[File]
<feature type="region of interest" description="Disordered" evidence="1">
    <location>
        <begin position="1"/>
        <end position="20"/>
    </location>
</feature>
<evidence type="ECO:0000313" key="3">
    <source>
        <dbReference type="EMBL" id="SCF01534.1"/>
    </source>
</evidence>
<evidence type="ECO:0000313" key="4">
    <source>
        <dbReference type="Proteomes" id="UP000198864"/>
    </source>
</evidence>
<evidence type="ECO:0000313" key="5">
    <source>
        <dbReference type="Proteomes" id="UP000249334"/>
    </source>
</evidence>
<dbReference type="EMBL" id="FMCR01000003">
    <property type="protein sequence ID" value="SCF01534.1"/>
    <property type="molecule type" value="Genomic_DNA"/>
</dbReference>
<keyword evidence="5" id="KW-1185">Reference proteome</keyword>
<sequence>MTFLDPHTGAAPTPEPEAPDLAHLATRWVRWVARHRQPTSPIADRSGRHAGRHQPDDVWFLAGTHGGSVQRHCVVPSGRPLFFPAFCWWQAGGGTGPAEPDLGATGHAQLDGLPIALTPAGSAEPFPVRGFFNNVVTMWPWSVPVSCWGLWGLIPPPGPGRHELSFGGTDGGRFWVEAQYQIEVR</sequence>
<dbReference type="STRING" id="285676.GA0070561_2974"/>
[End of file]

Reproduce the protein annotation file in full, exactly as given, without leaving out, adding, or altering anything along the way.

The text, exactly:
<feature type="region of interest" description="Disordered" evidence="1">
    <location>
        <begin position="1"/>
        <end position="20"/>
    </location>
</feature>
<evidence type="ECO:0000313" key="3">
    <source>
        <dbReference type="EMBL" id="SCF01534.1"/>
    </source>
</evidence>
<evidence type="ECO:0000313" key="4">
    <source>
        <dbReference type="Proteomes" id="UP000198864"/>
    </source>
</evidence>
<evidence type="ECO:0000313" key="5">
    <source>
        <dbReference type="Proteomes" id="UP000249334"/>
    </source>
</evidence>
<dbReference type="EMBL" id="FMCR01000003">
    <property type="protein sequence ID" value="SCF01534.1"/>
    <property type="molecule type" value="Genomic_DNA"/>
</dbReference>
<keyword evidence="5" id="KW-1185">Reference proteome</keyword>
<sequence>MTFLDPHTGAAPTPEPEAPDLAHLATRWVRWVARHRQPTSPIADRSGRHAGRHQPDDVWFLAGTHGGSVQRHCVVPSGRPLFFPAFCWWQAGGGTGPAEPDLGATGHAQLDGLPIALTPAGSAEPFPVRGFFNNVVTMWPWSVPVSCWGLWGLIPPPGPGRHELSFGGTDGGRFWVEAQYQIEVR</sequence>
<dbReference type="STRING" id="285676.GA0070561_2974"/>